The music roared, the curtain dropped and the tumblers tumbled, as a troop of bedazzled and make-up-caked Cirque du Soleil performers pranced, danced, and, er, stood on their heads to herald the arrival of the new Infiniti Q50. It was quite a show for what is ultimately a very nice but not particularly circus-themed luxury saloon.
Given the trend at this year’s motor show, which saw all manner of partially or fully electric vehicles from Cadillac, Toyota and Tesla, among others, it’s only natural that this new Infiniti will be available as a hybrid — just not in the UAE.
Instead, Infiniti fans can treat themselves to a 328bhp 3.7-litre V6 with a seven-speed auto, preferably with the solid magnesium paddle shifts as standard. The Infiniti Drive Mode Selector is packed with several presets, including Snow, Eco, Standard and Sport; but tuners will rejoice in the custom settings, which comes standard on all models, allowing drivers to dial in their own set of parameters for engine, transmission, handling and steering settings.
A highlight is Infiniti’s intriguing glimpse into the future. The Direct Adaptive Steering technology negates the effects of latency, a typical shortcoming of digital-steering systems, transmitting driver input faster than older hydraulic technology. Four different steering settings are offered, and once again customisation is available, in addition to a handful of presets designed for different road conditions.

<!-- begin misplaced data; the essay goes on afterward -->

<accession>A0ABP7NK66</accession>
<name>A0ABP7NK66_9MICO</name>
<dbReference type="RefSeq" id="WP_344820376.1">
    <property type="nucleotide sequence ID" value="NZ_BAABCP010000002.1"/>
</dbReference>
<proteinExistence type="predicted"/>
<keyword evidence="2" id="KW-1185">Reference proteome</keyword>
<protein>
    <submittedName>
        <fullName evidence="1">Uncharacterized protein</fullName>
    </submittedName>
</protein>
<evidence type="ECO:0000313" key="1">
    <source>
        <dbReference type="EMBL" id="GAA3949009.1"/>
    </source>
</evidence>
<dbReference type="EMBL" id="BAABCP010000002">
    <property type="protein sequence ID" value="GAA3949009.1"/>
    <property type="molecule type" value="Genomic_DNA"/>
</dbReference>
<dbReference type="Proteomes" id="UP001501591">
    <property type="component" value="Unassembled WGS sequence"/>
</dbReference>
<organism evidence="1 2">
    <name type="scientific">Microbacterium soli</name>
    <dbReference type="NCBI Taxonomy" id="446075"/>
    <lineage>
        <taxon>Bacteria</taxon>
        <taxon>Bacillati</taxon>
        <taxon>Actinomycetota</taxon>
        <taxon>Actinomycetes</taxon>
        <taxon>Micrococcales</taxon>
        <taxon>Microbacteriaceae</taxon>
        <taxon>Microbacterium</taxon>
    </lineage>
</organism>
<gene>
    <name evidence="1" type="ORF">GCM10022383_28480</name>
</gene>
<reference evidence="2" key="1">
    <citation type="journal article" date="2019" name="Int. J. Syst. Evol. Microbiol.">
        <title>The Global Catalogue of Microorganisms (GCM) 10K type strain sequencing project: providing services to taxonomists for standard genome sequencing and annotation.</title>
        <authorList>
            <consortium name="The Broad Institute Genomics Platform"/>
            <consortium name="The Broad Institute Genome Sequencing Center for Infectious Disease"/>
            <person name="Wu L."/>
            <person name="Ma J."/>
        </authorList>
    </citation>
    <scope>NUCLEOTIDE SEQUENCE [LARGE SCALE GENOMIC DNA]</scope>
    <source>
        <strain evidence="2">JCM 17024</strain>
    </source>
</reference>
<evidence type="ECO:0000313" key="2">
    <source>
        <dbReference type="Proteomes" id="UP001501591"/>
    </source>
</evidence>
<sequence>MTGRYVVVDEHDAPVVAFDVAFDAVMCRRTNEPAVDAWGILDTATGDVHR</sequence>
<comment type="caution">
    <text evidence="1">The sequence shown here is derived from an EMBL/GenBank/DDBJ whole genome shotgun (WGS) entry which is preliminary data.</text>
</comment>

Speaking at the launch, Infiniti president Johan de Nysschen pointed out that Infiniti is the first manufacturer to reach the market with Direct Adaptive Steering technology, a feature, he says, reflects the future of steering systems across the industry.
The new system works with another Infiniti first; its new Active Lane Control uses a camera-based lane-marker-detection system to help keep the car on the road — sounds a lot like technology we’ve experienced in the Infiniti M56, but until we get our hands on the Q50, we can only assume it’s better.
Outside, I thought it looked a bit like some of the best designs over at Hyundai, and I don’t think that’s a bad thing. Inside, the Q50’s interior is every bit up to snuff with Lexus and Acura — and better than the Korean stuff. Sure, it’s not as refined as the Germans, but then that’s hardly
a new narrative.
The new Infiniti InTouch communications system boasts a dual touch-screen display, the size of which is apparently secret — they shooed me away when I got out my trusty tape measure. In any event, you’ll be treated to hands-free phone, moving map navigation, entertainment and (this is intriguing) access to smartphone apps via InTouch.
Available in either rear-wheel drive or with Intelligent All-Wheel Drive, the 2014 Infiniti Q50 is a challenging prospect in the increasingly crowded luxury segment.